The last game at the Avienda de Cataluña was against Girona on 23 January 1972. The site was sold to the municipality who in turn built the club’s new facilities. The new stadium bore the name of the the club president José Luis Calderón, who was instrumental in the negotiations and construction of the new site, and had an original capacity of 12,000. It featured three sides of decent sized terracing and a modern two tiered main stand with a cantilevered roof. This roof also extended beyond the touch-lines to cover the seated corner areas of the stand. The stadium hosted its first match on 1 February 1972 when Nástic played Barcelona in a friendly. Nàstic hung around in La Segunda for four seasons, finishing as high as sixth in 1973-74, but this was to be the club’s last sustained stay in the second tier for nearly thirty years. The majority of this period was spent in Segunda 2b, but Nàstic dropped as low as the regionalised Tercera in 1986 & 1990. The club changed its name to the Catalan version, Club Gimnàstic de Tarragona in 1982, along with the name of the stadium which became the Nou Estadi de Tarragona.
Finally, after three decades of mediocrity, Nàstic started to get it’s act together. The first signs came with promotion to La Segunda at the end of the 2000-01 season, but the stay in the second level was a short one, with the club outclassed, finishing in 20th and last place. Two years later and a second place finish and victory over Real Madrid B, Ourense and Lanzarote in the play-offs saw the club promoted back to La Segunda. A decent seventh place finish was achieved in 2004-05 and then, after a slow start to the 2005-06 season, Nàstic took-off with a run of results that saw the club secure second place and a return to La Primera for the first time in 56 years. The Nou Estadi would however, require some work to get up to scratch and maximise gate income. Some work had been carried out during the summer of 2005 after the south terrace was deemed unsafe and the club erected an almost identical replacement, albeit seated. Then, during the summer of 2006, the club built a large anfiteatro on the east side of the ground. This extended the capacity to 14,500 for the 2006-07 season.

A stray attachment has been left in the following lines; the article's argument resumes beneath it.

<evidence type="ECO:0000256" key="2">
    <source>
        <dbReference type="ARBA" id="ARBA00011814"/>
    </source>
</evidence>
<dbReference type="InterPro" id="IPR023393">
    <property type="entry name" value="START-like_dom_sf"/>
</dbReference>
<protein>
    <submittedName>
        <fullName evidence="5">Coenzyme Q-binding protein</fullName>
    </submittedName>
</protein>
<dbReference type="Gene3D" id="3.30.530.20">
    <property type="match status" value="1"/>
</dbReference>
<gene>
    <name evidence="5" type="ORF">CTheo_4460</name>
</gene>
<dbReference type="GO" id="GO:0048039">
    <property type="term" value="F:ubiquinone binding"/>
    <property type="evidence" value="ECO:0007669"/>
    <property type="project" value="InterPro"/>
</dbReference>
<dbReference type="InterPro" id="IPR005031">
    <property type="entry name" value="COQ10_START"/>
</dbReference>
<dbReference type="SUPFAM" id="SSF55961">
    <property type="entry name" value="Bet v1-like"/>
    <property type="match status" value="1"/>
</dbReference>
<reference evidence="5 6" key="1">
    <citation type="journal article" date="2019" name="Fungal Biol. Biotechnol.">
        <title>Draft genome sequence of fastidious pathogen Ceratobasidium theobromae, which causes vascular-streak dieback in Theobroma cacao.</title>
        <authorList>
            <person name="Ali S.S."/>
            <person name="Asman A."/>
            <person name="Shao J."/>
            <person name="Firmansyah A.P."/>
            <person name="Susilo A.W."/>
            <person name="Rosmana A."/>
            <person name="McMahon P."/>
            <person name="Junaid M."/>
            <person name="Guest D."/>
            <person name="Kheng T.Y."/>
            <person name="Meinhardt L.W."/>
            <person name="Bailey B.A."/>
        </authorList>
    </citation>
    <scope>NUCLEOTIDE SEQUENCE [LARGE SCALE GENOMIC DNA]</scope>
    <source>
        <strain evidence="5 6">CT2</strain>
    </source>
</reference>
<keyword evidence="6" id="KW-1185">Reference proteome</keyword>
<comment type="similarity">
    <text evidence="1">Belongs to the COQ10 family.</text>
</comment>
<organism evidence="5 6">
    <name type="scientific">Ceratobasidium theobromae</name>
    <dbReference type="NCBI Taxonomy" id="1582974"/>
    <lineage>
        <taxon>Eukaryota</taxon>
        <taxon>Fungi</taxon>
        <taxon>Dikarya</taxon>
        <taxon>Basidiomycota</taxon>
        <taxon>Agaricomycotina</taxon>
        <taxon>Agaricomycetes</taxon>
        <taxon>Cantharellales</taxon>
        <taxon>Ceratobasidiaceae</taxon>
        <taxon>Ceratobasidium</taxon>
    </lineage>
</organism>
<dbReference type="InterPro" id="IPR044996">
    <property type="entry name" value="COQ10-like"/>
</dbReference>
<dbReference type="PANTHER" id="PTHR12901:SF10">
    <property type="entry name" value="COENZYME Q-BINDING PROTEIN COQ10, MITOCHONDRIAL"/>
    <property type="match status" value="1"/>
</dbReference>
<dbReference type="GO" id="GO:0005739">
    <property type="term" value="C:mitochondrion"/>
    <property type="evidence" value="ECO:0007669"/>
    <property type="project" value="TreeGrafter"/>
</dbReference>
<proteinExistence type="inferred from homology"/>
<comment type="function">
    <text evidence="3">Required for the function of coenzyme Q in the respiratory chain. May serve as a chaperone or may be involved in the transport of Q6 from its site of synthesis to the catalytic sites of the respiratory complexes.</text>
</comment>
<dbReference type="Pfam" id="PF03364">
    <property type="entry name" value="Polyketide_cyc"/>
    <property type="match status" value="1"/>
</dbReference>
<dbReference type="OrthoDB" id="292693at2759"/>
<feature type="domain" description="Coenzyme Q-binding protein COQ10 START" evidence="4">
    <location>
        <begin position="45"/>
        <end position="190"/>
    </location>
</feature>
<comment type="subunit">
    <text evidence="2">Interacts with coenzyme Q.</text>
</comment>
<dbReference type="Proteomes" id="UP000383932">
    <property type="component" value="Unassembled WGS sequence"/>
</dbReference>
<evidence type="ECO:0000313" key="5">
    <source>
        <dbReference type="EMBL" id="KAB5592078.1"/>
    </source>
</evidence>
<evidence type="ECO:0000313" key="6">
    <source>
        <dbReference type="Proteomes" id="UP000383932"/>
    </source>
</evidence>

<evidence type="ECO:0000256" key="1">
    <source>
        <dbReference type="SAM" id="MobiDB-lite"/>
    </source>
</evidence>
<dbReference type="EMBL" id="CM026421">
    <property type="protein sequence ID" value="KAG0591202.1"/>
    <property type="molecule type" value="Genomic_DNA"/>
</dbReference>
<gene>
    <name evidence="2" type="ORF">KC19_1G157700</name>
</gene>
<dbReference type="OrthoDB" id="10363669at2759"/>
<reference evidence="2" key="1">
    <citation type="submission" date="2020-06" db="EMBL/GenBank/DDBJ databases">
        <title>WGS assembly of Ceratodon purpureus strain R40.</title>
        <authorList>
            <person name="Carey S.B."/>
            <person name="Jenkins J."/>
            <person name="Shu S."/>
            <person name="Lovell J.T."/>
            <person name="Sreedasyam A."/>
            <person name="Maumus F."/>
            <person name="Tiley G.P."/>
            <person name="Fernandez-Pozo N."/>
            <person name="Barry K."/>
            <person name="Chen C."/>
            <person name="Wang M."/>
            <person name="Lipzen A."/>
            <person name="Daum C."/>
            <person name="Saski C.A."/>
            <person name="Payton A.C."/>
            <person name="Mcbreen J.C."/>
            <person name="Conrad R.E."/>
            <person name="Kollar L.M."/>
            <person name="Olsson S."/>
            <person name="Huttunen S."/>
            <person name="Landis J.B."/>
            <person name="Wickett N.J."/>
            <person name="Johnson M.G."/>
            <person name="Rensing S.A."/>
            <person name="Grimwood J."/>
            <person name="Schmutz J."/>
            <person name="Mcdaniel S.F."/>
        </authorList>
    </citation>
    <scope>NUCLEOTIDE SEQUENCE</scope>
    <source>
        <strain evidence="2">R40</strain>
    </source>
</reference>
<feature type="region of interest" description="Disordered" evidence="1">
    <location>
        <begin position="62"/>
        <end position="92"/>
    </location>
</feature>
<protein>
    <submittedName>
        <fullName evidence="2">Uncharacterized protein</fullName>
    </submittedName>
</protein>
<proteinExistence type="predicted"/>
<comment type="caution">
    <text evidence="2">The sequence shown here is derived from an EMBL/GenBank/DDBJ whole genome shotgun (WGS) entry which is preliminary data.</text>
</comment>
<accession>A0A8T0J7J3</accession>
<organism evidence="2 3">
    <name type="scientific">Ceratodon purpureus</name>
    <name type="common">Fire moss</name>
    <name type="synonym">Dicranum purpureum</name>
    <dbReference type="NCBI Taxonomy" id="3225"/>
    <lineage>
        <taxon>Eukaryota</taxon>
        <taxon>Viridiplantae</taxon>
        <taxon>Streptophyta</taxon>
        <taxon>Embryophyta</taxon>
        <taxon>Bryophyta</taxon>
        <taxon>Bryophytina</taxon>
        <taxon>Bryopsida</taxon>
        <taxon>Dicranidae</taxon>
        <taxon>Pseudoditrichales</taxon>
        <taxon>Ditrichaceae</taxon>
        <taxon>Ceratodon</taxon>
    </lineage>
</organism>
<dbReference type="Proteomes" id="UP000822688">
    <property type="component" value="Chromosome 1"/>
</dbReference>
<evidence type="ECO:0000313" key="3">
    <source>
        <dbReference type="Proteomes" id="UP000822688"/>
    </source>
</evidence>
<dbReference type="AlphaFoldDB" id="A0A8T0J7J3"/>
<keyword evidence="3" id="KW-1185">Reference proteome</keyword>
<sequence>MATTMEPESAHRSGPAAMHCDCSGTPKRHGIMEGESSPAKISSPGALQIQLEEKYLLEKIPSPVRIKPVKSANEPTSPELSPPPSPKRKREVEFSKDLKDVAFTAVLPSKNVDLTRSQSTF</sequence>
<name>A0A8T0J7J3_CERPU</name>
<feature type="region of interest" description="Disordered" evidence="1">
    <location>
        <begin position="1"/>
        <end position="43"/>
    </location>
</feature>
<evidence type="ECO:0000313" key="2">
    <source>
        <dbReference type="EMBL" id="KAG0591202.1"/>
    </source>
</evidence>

Life back in the top division was not exactly a bed of roses and whilst the club avoided the hidings that it had received 56 years previous, 28 points from 38 games saw Nàstic finish bottom of the league. Nástic has struggled upon its return to La Segunda with relegation being avoided on the last day of the 09-10 & 10-11 seasons. Poor form and reduced budgets eventually caught up with them and the club and its fans endured a wretched 2011-12 season. Nástic won just 6 of their 42 matches and finished bottom of the table, five points adrift of next from bottom CD Alcoyano. To reduce costs, the anfiteatro at the rear of the east Preferente was closed. The rows of seats are now draped in advertising banners.
After a three season spell in Segunda B, Nàstic returned to the second tier in June 2015. As for the Nou Estadi, well its future is up in the air. This bright and compact stadium may have excellent views and a cracking atmosphere, but it offers little in the way of additional revenue to the club or municipality. With Tarragona winning the right to host the 2017 Mediterranean Games, plans were drawn up for a 20,000 seat arena at Camp Clar, to the north west of the city on the road to nearby Reus. However, talk is cheap; certainly cheaper than a new stadium! Given the unstable nature of the Spanish economy, the new arena wasn’t built and the Nou Estadi’s death warrant remained unsigned.